Only three education authorities will be taking part in the nursery voucher scheme next spring, education junior minister Robin Squire admitted to MPs this week.
He said he was "dismayed" that only the London boroughs of Kensington and Chelsea, Wandsworth, and Westminster would be accepting vouchers from parents of four-year-olds in the first phase of the national scheme.
Afterwards, Labour education spokesman David Blunkett reminded the Government it had promised "a dozen" local education authorities would agree to pilot the scheme from next April, before it goes nationwide in 1997.
While the Government has so far signed up only three LEAs, two others, Tory-controlled Buckinghamshire and Norfolk, where no party has overall control, could join if they receive certain assurances from the Department for Education and Employment.
Mr Squire faced heckling from some MPs when, after admitting his disappointment, he sought to blame some LEAs for putting political dogma before parental choice. He claimed the DFEE had received many letters from parents who wanted to know why their LEA was not taking part in the scheme.
Mr Squire's announcement follows weeks of speculation that the Government was having difficulty meeting its target. He told delegates at the Professional Association of Teachers' conference in July that 12 authorities were discussing vouchers.
But by July 31, only Wands-worth and Buckinghamshire had formally applied. Mr Squire told the PAT that the deadline would not be extended, but by August his department was saying authorities could expect some flexibility.
Mr Blunkett said after the Commons debate: "Gillian Shephard has failed the test on nursery vouchers. She had promised a dozen pilots, yet even after considerable arm-twisting only three have been confirmed, and ministers have still not found a private agency to administer the scheme. It has degenerated into confusion and farce. The figures and explanations have been drawn up on the back of an envelope.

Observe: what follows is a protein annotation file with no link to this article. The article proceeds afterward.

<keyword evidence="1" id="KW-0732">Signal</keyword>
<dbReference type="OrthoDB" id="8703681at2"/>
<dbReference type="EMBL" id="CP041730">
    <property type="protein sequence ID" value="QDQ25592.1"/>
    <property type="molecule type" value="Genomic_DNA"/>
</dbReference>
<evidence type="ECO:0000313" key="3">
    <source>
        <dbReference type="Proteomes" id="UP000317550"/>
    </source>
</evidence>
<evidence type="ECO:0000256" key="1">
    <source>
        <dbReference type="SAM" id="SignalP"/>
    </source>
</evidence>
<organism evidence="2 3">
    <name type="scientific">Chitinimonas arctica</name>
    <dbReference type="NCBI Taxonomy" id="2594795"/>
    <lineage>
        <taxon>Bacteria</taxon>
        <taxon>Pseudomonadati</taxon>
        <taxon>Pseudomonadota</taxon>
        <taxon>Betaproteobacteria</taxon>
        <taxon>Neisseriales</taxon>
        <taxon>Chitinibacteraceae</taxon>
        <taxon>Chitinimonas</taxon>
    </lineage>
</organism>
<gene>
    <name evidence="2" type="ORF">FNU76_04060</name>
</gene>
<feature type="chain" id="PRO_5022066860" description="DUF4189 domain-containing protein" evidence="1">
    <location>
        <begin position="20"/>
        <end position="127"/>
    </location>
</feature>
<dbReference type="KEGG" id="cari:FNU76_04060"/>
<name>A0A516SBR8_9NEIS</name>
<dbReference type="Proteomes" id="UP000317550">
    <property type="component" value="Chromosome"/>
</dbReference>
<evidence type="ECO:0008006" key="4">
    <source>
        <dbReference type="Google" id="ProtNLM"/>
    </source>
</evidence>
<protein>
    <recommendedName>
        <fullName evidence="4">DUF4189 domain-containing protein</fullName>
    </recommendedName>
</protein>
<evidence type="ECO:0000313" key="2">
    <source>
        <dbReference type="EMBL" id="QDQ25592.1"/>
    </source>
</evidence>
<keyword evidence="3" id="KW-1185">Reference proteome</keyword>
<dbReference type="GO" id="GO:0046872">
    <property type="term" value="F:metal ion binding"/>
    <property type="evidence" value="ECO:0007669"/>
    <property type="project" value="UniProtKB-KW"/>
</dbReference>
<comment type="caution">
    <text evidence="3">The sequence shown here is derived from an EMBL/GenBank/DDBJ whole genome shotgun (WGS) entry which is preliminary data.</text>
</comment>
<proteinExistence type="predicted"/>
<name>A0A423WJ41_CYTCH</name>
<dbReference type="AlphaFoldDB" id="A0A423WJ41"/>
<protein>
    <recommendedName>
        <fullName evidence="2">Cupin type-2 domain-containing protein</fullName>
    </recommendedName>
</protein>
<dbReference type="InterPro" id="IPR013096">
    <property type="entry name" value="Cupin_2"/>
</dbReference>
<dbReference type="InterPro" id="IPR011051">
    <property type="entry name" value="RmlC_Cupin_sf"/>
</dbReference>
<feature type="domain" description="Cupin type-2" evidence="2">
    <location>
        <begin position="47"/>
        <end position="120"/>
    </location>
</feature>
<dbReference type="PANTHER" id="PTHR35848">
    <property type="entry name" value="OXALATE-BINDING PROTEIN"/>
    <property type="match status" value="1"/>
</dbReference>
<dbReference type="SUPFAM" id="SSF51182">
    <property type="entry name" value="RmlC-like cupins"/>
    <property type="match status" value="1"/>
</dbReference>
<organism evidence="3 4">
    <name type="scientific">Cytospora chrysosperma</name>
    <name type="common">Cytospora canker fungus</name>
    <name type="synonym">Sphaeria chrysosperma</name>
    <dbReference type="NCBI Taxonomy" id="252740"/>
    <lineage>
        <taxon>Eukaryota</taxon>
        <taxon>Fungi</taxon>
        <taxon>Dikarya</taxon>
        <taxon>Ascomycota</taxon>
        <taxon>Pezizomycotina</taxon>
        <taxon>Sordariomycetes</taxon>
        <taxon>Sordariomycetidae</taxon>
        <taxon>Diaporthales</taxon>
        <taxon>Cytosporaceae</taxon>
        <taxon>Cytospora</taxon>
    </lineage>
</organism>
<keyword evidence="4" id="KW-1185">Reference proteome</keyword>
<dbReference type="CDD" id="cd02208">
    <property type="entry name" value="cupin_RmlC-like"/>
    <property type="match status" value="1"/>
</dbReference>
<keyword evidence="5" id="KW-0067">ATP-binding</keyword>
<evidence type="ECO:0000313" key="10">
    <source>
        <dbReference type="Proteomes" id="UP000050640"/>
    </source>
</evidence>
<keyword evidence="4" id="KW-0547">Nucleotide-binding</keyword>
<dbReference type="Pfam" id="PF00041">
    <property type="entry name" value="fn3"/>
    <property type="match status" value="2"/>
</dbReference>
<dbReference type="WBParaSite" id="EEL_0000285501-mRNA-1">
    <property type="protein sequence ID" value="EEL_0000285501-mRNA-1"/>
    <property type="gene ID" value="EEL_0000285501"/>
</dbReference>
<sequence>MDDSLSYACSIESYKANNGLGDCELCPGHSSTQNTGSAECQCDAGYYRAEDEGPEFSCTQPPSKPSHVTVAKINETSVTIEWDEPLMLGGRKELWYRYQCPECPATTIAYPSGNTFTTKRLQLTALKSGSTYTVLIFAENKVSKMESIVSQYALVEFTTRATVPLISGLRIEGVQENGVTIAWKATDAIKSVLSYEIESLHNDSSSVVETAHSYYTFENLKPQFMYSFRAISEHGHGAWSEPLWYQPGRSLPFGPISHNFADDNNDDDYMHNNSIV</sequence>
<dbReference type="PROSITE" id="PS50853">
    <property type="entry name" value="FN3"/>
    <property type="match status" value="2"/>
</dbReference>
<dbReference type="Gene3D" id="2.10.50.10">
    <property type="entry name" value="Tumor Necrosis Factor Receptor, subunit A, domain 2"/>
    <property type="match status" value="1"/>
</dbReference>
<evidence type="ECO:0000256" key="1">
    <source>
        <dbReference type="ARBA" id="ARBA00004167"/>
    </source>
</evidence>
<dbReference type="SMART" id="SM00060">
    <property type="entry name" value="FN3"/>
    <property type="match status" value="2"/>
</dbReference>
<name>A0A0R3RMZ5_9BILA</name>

"Authorities with a lot of nursery places are finding they will lose out because they are penalised for spending above the standard spending assessment (the Government's estimate of how much money it thinks an authority should spend), yet authorities with very little would be rewarded."
Buckinghamshire has deferred its decision on joining the scheme until November 30, when it hopes to have more information from the DFEE and from its primary and nursery headteachers.
It is still worried about the impact on existing nursery education. Some heads, for example, fear their nurseries may no longer be viable if too many parents choose to spend their vouchers elsewhere.
And Buckinghamshire, like Norfolk, is also anxious for a "get-out clause" whereby it can pull out of the first phase if necessary.
Norfolk, which is run by Labour and the Liberal Democrats, will not decide on signing up until its full council meeting on October 30.
Michael Edwards, Norfolk's county education officer, said: "The financial calculations which relate to phase one are key issues. It is very important it is calculated absolutely scrupulously fairly and not against the interests of the participants, and it should not be subject to huge change when phase two comes in."
The Government will shortly name the agency to run the scheme. A DFEE spokesman said it had no plans to publish a consultation document on financial details. The department had already consulted LEAs informally, he said, and it would be up to the voucher company to publish practical details.
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